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Uploaded on on Jul 15, 2021


Gulls, often known as seagulls, are seabirds belonging to the Laridae family and the Lari suborder. They are most closely related to terns (family Sternidae) and are only distantly related to auks, skimmers, and waders. Most gulls were classified in the genus Larus until the twenty-first century, however that classification is now deemed polyphyletic, resulting in the reintroduction of many species. Mews, which is cognate with German Möwe, Danish mge, Swedish ms, Dutch meeuw, Norwegian mke/mse, and French mouette, is an ancient term for gulls that can still be encountered in some regional languages.

Gulls are medium to big birds with black patterns on the head and wings. They are usually grey or white in color. Their strong wailing or squawking cries, sturdy, longish bills, and webbed feet are all common characteristics. The majority of gulls, especially the Larus species, are ground-nesting predators who eat live food or scavenge on the fly. Crustaceans, mollusks, fish, and tiny birds are common live foods. Gulls have unhinged jaws, allowing them to eat big prey. Except for kittiwakes, gulls are usually coastal or inland birds that rarely venture far out to sea. The complete adult plumage can take up to four years for big species, although two years is usual for tiny gulls. Large white-headed gulls are usually long-lived birds, with the herring gull living to be 49 years old.


Gulls build their nests in huge, loud colonies. They deposit two or three speckled eggs in vegetation-based nests. The young are precocial, having black speckled down and mobility from the moment they hatch. Gulls, especially the bigger species, are resourceful, inquisitive, and clever, with intricate communication systems and a well-developed social organization. Many gull colonies, for example, engage in mobbing behavior, fighting and tormenting predators and intruders. Certain animals, such as the herring gull, have demonstrated tool-use behavior, such as using bread as bait to catch goldfish. Many gull species have successfully coexisted with people and flourished in human environments. Others feed themselves through kleptoparasitism. Gulls have been seen preying on living whales, landing on the surface of the whale and pecking meat from it.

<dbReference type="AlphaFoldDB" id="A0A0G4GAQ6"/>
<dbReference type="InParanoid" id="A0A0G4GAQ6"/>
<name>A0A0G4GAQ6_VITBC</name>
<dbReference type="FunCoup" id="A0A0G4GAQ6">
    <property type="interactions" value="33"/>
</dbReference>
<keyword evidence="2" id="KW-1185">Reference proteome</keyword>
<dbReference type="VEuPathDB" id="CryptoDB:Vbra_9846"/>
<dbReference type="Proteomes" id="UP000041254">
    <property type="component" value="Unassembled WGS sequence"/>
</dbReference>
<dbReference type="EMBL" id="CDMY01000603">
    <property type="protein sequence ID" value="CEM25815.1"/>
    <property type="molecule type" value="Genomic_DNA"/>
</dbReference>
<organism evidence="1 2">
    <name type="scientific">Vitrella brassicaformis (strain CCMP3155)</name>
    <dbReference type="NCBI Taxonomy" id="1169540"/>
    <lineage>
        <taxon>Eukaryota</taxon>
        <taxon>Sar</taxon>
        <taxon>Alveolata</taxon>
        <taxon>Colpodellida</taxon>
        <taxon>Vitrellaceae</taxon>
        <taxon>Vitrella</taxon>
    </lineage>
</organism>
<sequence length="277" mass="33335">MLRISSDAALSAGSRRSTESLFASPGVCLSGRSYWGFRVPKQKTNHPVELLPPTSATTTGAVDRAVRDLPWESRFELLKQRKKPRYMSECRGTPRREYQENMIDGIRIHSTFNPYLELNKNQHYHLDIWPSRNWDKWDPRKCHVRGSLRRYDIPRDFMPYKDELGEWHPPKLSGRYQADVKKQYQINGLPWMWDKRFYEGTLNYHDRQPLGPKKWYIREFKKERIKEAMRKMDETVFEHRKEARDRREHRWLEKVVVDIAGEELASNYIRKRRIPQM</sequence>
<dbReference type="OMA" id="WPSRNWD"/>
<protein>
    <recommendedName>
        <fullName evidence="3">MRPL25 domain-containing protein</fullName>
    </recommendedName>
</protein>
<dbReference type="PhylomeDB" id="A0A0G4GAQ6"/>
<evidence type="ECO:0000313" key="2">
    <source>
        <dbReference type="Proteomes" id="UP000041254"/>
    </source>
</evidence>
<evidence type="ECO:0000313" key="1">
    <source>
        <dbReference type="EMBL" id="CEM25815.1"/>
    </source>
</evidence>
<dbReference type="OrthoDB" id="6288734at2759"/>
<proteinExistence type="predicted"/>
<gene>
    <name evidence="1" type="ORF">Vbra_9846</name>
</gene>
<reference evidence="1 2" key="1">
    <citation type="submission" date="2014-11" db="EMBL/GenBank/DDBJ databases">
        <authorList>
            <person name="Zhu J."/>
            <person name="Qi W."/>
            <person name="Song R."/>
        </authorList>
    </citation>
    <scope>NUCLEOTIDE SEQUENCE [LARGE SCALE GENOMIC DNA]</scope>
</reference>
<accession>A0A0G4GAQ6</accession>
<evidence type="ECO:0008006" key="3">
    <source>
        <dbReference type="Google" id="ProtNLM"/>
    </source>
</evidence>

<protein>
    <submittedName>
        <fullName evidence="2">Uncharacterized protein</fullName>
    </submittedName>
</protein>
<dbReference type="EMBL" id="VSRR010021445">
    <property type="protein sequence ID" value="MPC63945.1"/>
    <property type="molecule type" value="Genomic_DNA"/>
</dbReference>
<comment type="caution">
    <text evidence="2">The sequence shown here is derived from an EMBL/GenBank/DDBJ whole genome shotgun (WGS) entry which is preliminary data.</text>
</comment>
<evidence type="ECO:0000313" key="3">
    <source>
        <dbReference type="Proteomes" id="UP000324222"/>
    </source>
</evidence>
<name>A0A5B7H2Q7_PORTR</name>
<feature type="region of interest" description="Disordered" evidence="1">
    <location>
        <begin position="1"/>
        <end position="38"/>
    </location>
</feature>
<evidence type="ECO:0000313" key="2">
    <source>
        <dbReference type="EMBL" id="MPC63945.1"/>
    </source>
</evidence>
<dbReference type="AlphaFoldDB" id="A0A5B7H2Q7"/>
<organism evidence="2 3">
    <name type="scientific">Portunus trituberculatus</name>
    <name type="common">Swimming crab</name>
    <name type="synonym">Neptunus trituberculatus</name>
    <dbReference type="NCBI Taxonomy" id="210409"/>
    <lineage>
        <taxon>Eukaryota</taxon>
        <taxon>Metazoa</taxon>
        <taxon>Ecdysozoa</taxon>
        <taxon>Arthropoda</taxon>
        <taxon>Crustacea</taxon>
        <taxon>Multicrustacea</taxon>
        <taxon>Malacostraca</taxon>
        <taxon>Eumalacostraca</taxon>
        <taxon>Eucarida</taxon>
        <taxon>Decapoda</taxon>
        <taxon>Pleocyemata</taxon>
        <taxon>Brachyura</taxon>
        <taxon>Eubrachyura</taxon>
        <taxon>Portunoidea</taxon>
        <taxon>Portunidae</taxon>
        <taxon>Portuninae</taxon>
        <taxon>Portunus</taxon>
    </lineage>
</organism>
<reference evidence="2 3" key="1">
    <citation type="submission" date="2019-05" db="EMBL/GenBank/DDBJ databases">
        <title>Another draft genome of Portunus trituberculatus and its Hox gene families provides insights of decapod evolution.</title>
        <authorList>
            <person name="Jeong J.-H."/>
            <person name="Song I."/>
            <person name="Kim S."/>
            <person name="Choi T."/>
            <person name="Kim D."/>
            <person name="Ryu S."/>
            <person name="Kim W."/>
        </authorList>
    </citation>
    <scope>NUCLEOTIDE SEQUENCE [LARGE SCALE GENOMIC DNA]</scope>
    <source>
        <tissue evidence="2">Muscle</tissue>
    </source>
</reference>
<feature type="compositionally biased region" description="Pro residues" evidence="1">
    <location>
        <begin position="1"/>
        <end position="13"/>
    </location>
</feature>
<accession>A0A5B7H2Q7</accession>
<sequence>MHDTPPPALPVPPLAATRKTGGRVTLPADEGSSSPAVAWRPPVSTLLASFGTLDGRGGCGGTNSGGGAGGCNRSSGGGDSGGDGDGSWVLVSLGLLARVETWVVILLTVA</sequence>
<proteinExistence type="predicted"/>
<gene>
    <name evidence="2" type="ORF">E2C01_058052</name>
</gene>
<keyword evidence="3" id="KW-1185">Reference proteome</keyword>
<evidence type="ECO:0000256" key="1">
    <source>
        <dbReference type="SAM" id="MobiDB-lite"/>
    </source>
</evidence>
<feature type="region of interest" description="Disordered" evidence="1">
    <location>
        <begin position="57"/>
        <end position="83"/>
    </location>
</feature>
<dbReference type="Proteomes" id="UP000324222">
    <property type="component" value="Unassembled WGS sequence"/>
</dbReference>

Gulls range in size from the little gull, which weighs 120 grams and measures 29 centimetres (1112 inches), to the big black-backed gull, which weighs 1.75 kilograms and measures 76 centimetres (30 in). They have hefty bodies, long wings, and relatively long necks, and are typically consistent in shape. Except for Sabine’s gull and swallow-tailed gulls, which have forked tails, and Ross’s gull, which has a wedge-shaped tail, all species have rounded tails. Gulls have relatively lengthy legs with completely webbed feet, especially when compared to comparable terns. The bill is typically hefty and hooked, with bigger species having stouter bills than smaller ones. The bill color of the bigger white-headed species is generally yellow with a red spot, whereas the lesser species’ bills are crimson, dark red, or black.

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